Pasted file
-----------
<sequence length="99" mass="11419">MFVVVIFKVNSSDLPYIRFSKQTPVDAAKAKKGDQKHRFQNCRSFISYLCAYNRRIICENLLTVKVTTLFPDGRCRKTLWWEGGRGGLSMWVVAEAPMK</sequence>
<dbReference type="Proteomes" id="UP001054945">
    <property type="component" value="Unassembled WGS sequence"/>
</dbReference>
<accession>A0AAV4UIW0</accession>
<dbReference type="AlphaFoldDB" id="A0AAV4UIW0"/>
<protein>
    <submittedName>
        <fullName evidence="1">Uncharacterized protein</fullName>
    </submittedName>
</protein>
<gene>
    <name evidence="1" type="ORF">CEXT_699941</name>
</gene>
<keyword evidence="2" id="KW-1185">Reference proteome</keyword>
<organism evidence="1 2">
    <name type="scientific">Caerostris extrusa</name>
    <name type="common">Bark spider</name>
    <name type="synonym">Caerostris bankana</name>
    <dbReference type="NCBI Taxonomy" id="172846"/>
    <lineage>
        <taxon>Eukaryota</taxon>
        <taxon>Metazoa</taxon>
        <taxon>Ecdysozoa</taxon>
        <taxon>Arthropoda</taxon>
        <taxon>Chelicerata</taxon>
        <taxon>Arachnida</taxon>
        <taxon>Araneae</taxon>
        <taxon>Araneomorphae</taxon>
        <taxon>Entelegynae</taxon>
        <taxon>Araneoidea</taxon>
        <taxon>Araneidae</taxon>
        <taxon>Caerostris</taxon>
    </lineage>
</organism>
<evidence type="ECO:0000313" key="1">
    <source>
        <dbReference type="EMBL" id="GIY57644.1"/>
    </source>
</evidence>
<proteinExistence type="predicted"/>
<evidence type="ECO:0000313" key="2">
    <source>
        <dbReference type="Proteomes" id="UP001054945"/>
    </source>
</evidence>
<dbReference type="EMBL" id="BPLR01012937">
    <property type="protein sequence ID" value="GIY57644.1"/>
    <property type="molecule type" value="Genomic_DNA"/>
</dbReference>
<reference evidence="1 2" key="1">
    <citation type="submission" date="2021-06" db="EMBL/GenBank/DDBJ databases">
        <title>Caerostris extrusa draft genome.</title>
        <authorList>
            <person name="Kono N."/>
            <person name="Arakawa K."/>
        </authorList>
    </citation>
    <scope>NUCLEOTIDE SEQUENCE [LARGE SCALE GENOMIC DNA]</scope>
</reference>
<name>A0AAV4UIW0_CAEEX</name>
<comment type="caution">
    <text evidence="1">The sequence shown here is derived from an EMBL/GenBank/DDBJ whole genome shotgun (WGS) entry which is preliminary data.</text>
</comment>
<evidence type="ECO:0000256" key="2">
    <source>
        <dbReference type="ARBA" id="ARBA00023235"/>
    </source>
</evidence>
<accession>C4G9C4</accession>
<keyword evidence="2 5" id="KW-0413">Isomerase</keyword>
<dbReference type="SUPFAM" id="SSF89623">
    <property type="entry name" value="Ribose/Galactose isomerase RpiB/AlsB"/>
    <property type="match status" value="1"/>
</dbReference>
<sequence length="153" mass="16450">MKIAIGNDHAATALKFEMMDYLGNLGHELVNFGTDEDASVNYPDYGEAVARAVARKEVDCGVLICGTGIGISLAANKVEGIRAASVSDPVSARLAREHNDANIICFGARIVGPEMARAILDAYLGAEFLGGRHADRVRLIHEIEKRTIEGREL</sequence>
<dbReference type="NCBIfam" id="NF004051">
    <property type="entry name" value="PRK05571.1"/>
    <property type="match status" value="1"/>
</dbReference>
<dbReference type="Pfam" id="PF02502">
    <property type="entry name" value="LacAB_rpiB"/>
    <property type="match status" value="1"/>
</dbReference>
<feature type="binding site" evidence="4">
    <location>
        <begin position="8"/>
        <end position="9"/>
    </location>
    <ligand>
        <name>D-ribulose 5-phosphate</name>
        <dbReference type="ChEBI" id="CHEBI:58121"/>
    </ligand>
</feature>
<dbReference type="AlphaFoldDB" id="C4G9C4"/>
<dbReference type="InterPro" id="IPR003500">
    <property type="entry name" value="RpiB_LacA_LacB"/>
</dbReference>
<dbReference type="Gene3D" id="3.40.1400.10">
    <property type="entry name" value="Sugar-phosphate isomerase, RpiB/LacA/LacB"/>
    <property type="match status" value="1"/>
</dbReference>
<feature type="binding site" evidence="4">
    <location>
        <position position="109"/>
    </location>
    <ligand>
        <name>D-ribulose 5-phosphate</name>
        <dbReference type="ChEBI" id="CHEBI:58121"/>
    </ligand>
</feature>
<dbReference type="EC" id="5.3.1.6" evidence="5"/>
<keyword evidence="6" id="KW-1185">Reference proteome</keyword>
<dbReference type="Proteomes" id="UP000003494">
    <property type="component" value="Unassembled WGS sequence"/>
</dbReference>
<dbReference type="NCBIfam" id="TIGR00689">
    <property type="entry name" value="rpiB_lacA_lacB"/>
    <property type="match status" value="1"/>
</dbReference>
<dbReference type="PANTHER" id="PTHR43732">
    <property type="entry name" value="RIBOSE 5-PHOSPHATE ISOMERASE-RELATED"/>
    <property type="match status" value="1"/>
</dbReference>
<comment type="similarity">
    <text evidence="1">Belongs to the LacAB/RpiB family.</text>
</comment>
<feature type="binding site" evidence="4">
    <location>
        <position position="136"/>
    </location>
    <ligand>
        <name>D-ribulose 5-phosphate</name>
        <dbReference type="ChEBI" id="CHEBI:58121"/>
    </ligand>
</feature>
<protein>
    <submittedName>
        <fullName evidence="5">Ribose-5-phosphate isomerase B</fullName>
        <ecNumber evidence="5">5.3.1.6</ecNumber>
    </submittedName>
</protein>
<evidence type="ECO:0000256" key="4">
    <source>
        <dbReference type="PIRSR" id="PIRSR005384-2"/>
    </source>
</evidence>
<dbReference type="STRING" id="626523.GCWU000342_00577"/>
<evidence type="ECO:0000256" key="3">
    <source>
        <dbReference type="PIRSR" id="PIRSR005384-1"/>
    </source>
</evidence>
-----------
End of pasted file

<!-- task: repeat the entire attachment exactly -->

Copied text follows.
<sequence length="99" mass="11419">MFVVVIFKVNSSDLPYIRFSKQTPVDAAKAKKGDQKHRFQNCRSFISYLCAYNRRIICENLLTVKVTTLFPDGRCRKTLWWEGGRGGLSMWVVAEAPMK</sequence>
<dbReference type="Proteomes" id="UP001054945">
    <property type="component" value="Unassembled WGS sequence"/>
</dbReference>
<accession>A0AAV4UIW0</accession>
<dbReference type="AlphaFoldDB" id="A0AAV4UIW0"/>
<protein>
    <submittedName>
        <fullName evidence="1">Uncharacterized protein</fullName>
    </submittedName>
</protein>
<gene>
    <name evidence="1" type="ORF">CEXT_699941</name>
</gene>
<keyword evidence="2" id="KW-1185">Reference proteome</keyword>
<organism evidence="1 2">
    <name type="scientific">Caerostris extrusa</name>
    <name type="common">Bark spider</name>
    <name type="synonym">Caerostris bankana</name>
    <dbReference type="NCBI Taxonomy" id="172846"/>
    <lineage>
        <taxon>Eukaryota</taxon>
        <taxon>Metazoa</taxon>
        <taxon>Ecdysozoa</taxon>
        <taxon>Arthropoda</taxon>
        <taxon>Chelicerata</taxon>
        <taxon>Arachnida</taxon>
        <taxon>Araneae</taxon>
        <taxon>Araneomorphae</taxon>
        <taxon>Entelegynae</taxon>
        <taxon>Araneoidea</taxon>
        <taxon>Araneidae</taxon>
        <taxon>Caerostris</taxon>
    </lineage>
</organism>
<evidence type="ECO:0000313" key="1">
    <source>
        <dbReference type="EMBL" id="GIY57644.1"/>
    </source>
</evidence>
<proteinExistence type="predicted"/>
<evidence type="ECO:0000313" key="2">
    <source>
        <dbReference type="Proteomes" id="UP001054945"/>
    </source>
</evidence>
<dbReference type="EMBL" id="BPLR01012937">
    <property type="protein sequence ID" value="GIY57644.1"/>
    <property type="molecule type" value="Genomic_DNA"/>
</dbReference>
<reference evidence="1 2" key="1">
    <citation type="submission" date="2021-06" db="EMBL/GenBank/DDBJ databases">
        <title>Caerostris extrusa draft genome.</title>
        <authorList>
            <person name="Kono N."/>
            <person name="Arakawa K."/>
        </authorList>
    </citation>
    <scope>NUCLEOTIDE SEQUENCE [LARGE SCALE GENOMIC DNA]</scope>
</reference>
<name>A0AAV4UIW0_CAEEX</name>
<comment type="caution">
    <text evidence="1">The sequence shown here is derived from an EMBL/GenBank/DDBJ whole genome shotgun (WGS) entry which is preliminary data.</text>
</comment>
<evidence type="ECO:0000256" key="2">
    <source>
        <dbReference type="ARBA" id="ARBA00023235"/>
    </source>
</evidence>
<accession>C4G9C4</accession>
<keyword evidence="2 5" id="KW-0413">Isomerase</keyword>
<dbReference type="SUPFAM" id="SSF89623">
    <property type="entry name" value="Ribose/Galactose isomerase RpiB/AlsB"/>
    <property type="match status" value="1"/>
</dbReference>
<sequence length="153" mass="16450">MKIAIGNDHAATALKFEMMDYLGNLGHELVNFGTDEDASVNYPDYGEAVARAVARKEVDCGVLICGTGIGISLAANKVEGIRAASVSDPVSARLAREHNDANIICFGARIVGPEMARAILDAYLGAEFLGGRHADRVRLIHEIEKRTIEGREL</sequence>
<dbReference type="NCBIfam" id="NF004051">
    <property type="entry name" value="PRK05571.1"/>
    <property type="match status" value="1"/>
</dbReference>
<dbReference type="Pfam" id="PF02502">
    <property type="entry name" value="LacAB_rpiB"/>
    <property type="match status" value="1"/>
</dbReference>
<feature type="binding site" evidence="4">
    <location>
        <begin position="8"/>
        <end position="9"/>
    </location>
    <ligand>
        <name>D-ribulose 5-phosphate</name>
        <dbReference type="ChEBI" id="CHEBI:58121"/>
    </ligand>
</feature>
<dbReference type="AlphaFoldDB" id="C4G9C4"/>
<dbReference type="InterPro" id="IPR003500">
    <property type="entry name" value="RpiB_LacA_LacB"/>
</dbReference>
<dbReference type="Gene3D" id="3.40.1400.10">
    <property type="entry name" value="Sugar-phosphate isomerase, RpiB/LacA/LacB"/>
    <property type="match status" value="1"/>
</dbReference>
<feature type="binding site" evidence="4">
    <location>
        <position position="109"/>
    </location>
    <ligand>
        <name>D-ribulose 5-phosphate</name>
        <dbReference type="ChEBI" id="CHEBI:58121"/>
    </ligand>
</feature>
<dbReference type="EC" id="5.3.1.6" evidence="5"/>
<keyword evidence="6" id="KW-1185">Reference proteome</keyword>
<dbReference type="Proteomes" id="UP000003494">
    <property type="component" value="Unassembled WGS sequence"/>
</dbReference>
<dbReference type="NCBIfam" id="TIGR00689">
    <property type="entry name" value="rpiB_lacA_lacB"/>
    <property type="match status" value="1"/>
</dbReference>
<dbReference type="PANTHER" id="PTHR43732">
    <property type="entry name" value="RIBOSE 5-PHOSPHATE ISOMERASE-RELATED"/>
    <property type="match status" value="1"/>
</dbReference>
<comment type="similarity">
    <text evidence="1">Belongs to the LacAB/RpiB family.</text>
</comment>
<feature type="binding site" evidence="4">
    <location>
        <position position="136"/>
    </location>
    <ligand>
        <name>D-ribulose 5-phosphate</name>
        <dbReference type="ChEBI" id="CHEBI:58121"/>
    </ligand>
</feature>
<protein>
    <submittedName>
        <fullName evidence="5">Ribose-5-phosphate isomerase B</fullName>
        <ecNumber evidence="5">5.3.1.6</ecNumber>
    </submittedName>
</protein>
<evidence type="ECO:0000256" key="4">
    <source>
        <dbReference type="PIRSR" id="PIRSR005384-2"/>
    </source>
</evidence>
<dbReference type="STRING" id="626523.GCWU000342_00577"/>
<evidence type="ECO:0000256" key="3">
    <source>
        <dbReference type="PIRSR" id="PIRSR005384-1"/>
    </source>
</evidence>